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- PublicationA Qualitative Study of LGBTQI+ Youth Homelessness in IrelandThis report on the experiences of LGBTQI+ young people who find themselves without a home emerges from an exploration of the causes and solutions to youth homelessness which Focus Ireland has been engaged with for over 30 years. An important dimension of that work has been our engagement with researchers and activists across the world. Around 5 years ago, during a seminar at which we had invited Professor Steven Gaetz and Melanie Redman to talk to us about the Canadian ‘A Way Home’ youth homeless strategy, one of the slides included a statement that – ‘if you are not looking at LGBTQ homelessness you are not dealing with the causes of youth homelessness.’ An intern with the Advocacy team asked what was known about the issue in Ireland. This report can be traced back to the fact that the answer to that question was ‘nothing at all’.
- PublicationComplex Contexts: Women's Community Education in IrelandEducation is not a neutral process, it can be used to establish and maintain conformity or be part of a process of liberation and social change (Freire, 1979; hooks, 1994). The Irish State’s failure to acknowledge this lack of neutrality has characterised the formal education system in Ireland since its inception. From the introduction of the National School System of education in 1831 to the present day, the ruling force of the Catholic Church within education is evidenced in the gendered and conformist nature of this formal education landscape. Systems of privilege have been maintained and reproduced through education, in which power is exercised by means of exclusion, coercion and control. However, simultaneously individuals and groups of women have challenged this formal, religiously infused conformist education system. Their demands for full and equal access to mainstream education at all levels, including within the academy, served to challenge this hegemonic force. They also pioneered the development of innovative and radical forms of adult and community education as a means toward individual and community empowerment. This paper seeks to highlight women’s educational interventions historically and socially through an explicit gendered lens and with a particular focus on community-higher-education.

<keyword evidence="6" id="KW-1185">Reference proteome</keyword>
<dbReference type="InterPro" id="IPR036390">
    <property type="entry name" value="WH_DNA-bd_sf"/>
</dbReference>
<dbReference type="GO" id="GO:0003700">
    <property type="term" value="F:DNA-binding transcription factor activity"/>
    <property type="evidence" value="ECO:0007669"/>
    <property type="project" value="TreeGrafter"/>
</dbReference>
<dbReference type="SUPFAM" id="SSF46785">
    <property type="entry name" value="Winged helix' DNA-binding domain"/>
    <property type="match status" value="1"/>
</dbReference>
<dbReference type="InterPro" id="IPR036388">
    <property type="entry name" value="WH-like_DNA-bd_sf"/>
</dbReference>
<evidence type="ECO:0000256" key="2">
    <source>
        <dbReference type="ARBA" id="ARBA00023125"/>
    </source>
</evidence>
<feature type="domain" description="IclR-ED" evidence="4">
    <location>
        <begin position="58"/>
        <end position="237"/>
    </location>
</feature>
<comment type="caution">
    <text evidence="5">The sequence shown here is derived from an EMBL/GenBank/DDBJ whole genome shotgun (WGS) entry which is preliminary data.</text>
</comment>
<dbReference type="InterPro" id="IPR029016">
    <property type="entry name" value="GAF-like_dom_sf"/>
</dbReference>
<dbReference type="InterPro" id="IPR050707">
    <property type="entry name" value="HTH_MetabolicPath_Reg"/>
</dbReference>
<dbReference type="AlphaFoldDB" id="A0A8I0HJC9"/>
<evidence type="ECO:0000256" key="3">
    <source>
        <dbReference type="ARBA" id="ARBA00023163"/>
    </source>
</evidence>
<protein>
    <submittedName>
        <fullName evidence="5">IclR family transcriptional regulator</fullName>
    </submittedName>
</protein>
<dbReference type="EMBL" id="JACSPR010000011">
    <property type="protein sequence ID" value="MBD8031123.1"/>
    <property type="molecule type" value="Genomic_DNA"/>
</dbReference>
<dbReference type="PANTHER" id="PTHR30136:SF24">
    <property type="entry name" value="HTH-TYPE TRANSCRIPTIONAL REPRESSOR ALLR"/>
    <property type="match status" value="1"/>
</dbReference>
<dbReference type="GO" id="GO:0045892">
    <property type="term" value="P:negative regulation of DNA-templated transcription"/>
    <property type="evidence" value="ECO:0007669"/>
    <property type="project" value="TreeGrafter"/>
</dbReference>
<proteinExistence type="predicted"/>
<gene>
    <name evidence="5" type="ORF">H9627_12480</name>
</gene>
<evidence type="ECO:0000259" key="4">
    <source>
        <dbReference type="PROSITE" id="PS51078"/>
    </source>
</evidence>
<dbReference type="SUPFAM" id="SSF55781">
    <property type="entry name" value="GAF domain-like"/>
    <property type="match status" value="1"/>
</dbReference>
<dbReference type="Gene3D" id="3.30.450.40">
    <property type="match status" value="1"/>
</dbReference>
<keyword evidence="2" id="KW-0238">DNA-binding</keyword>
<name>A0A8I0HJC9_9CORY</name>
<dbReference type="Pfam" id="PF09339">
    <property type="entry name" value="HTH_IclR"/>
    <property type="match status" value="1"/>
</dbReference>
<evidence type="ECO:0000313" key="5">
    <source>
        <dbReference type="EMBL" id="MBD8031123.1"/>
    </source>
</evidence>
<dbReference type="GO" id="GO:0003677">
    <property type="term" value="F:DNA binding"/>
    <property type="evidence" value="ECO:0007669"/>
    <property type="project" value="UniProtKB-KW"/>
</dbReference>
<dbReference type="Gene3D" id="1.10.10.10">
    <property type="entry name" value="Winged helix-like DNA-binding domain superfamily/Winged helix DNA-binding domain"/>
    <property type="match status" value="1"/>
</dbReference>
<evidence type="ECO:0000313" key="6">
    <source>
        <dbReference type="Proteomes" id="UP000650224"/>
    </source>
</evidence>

- PublicationEditorialThe genesis of this Special Edition of Irish Educational Studies ‘Queer Teaching – Teaching Queer’ lies in a symposium held at the 2014 ECER Conference in Porto, Portugal. Entitled ‘Negotiating Heteronormative School Contexts’ – Lesbian, Gay, Bisexual, Transgender and Queer (LGBTQ) Issues in Education’, the symposium drew upon innovative scholarship from Ireland, Spain, Germany and Sweden. Subsequent informal discussions between the Chair of that symposium, Declan Fahie, and the Discussant, Renée De Palma Ungaro, tentatively broached the idea of a book or special edition of a journal which could explore these themes further. An obvious collaborator in the form of Aideen Quilty from UCD helped bring this idea to fruition with the immediate and enthusiastic support from the Editorial Board of Irish Educational Studies.
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- PublicationUnreal, unsheltered, unseen, unrecorded: The multiple invisibilities of LGBTQI+ homeless youthThere is significant research evidence which demonstrates that LGBTQI+ young people experience higher rates of homelessness than their straight and cis peers. However, estimates of the scale of their over representation in homelessness vary significantly. This partially reflects difficulties in identifying and researching LGBTQI+ homeless youth due to their invisibility within homeless services. Drawing on in-depth interviews with homeless LGBTQI+ youth in Dublin and other Irish cities and with policy makers, homeless service providers and advocacy group representatives, this article reflects on the causes and implications of this invisibility. As its title suggests, the article identifies four interrelated causes of the invisibility – the unreal, unsheltered, unseen and unrecorded nature of LGBTQI+ youth homelessness. The article examines how these factors individually and collectively perpetuate the invisibility of LGBTQI+ homeless youth, impede their access to services for homeless people and reduce the likelihood that homeless services will be tailored to meet their needs and enable them to successfully exit homelessness.
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